Everyone Wants Innovation — Why Is It So Persistently Hard To Find?22 February, 2018 / Articles
Breakthrough innovation is the Holy Grail of business. Everyone wants it, yet it remains frustratingly elusive.
When I was in the corporate world, we had no shortage of methods to try to coax more innovation out of employees: incubators, innovation centers, brainstorming sessions… yet acutal creative innovation was inevitably challenging to find. It’s hard to be “innovative on demand.”
Which is why I was interested in a survey of CFOs I just happened across from last fall from Robert Half, examining barriers to workplace innovation.
Mundane tasks and firefighting
The survey noted that nearly 9 in 10 employees say a company’s reputation for innovation “is an important consideration when evaluating potential employers.”
Despite such keen interest, innovation can be hard to find for a variety of reasons. In the survey, Chief Financial Officers were asked, “What is the greatest barrier to your company being more innovative?” Let’s look at the responses.
30% answered “too much bureaucracy.” (My own take on this one? Feels like a bit of an excuse. Whoa, I could be really creative but if only this darn bureaucracy didn’t keep getting in my way!)
27% cited “being bogged down by daily tasks and putting out fires.” Yep, totally identify with this one. In my days in corporate management, mundane daily tasks and fighting fires consumed an inordinate amount of energy. Seemed like at the end of many days I was left wondering, Where did the time go? Realizing I hadn’t spent any of it on the things I intended to.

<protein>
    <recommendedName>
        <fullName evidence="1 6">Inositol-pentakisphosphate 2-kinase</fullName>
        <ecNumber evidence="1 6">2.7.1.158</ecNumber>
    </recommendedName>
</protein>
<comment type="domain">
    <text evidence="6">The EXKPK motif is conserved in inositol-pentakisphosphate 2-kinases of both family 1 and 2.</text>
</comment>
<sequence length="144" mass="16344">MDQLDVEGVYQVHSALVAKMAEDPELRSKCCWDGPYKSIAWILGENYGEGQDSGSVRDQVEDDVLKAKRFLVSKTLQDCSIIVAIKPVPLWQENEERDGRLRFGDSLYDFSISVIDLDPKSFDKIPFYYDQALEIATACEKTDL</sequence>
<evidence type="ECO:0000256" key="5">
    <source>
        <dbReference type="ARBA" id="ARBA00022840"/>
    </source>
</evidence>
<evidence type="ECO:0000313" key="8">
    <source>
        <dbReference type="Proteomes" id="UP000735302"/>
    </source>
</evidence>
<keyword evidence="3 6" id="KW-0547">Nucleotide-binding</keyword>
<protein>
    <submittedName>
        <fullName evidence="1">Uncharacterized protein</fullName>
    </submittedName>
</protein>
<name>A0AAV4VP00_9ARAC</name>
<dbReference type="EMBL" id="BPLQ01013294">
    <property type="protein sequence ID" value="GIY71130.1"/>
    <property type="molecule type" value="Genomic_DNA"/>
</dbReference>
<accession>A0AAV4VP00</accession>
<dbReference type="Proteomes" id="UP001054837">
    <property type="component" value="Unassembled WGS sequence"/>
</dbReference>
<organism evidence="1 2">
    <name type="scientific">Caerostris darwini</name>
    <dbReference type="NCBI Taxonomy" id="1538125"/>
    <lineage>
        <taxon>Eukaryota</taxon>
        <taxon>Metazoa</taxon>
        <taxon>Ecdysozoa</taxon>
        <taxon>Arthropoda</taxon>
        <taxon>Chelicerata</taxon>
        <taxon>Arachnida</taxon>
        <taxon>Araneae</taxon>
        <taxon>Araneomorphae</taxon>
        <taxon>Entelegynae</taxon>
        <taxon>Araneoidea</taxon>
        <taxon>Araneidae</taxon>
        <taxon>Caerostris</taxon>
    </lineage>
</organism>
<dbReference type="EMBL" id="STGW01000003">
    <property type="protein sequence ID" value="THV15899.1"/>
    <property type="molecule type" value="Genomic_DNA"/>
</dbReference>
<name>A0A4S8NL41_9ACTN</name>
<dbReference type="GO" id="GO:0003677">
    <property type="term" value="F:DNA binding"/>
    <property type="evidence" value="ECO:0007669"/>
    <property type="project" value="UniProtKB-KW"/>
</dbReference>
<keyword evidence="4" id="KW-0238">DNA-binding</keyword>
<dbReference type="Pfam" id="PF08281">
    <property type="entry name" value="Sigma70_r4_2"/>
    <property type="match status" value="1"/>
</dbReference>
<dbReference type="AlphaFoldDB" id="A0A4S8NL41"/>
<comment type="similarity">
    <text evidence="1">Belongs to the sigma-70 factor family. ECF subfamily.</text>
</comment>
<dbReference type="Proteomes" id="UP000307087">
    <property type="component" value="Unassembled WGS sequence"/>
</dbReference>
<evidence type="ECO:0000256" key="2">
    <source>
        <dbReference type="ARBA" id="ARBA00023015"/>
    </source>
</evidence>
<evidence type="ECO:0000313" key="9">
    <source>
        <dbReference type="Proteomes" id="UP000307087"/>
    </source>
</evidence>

But back to the survey. Additionally, 25% of respondents cited “lack of new ideas” and 16% mentioned “ineffective leadership” – other headwinds that can impede an innovative process.
Net-net, the business world puts up ample roadblocks to creativity.
Tell creative people what to do, not how to do it
So what can we say about effectively encouraging innovation from a management perspective? The field of management doesn’t always attract the most creative types. Truth be told, I worked with some managers who wouldn’t know a great creative idea if it “slapped them upside the head.”
But the best managers, I believe, build an environment where innovation and risk-taking (a necessary element of innovation) are rewarded and encouraged. Rather than meeting new ideas with what I like to call the nine most dangerous words in business: “This is the way we’ve always done it here.”
In this regard, I feel I learned more about encouraging innovation from one of my direct reports than I ever did in a management textbook or MBA course. One day when a certain employee had grown weary of my micromanaging, she took me aside and told me told me quietly but firmly, “You know, you’ll get the best results if you tell creative people what to do, not how to do it.”
I looked at her, heard the clarity with which she said it and in an instant I knew she was right.
She was a highly experienced sports marketer and I’d been providing her with far more direction than she needed. I was frustrating her, not helping her.
Management should provide sound strategic direction, she continued, but don’t proscribe solutions for creative people. Let them sort through the options and the pros and cons. Don’t try to solve the problem for them.
They’ll find a better way.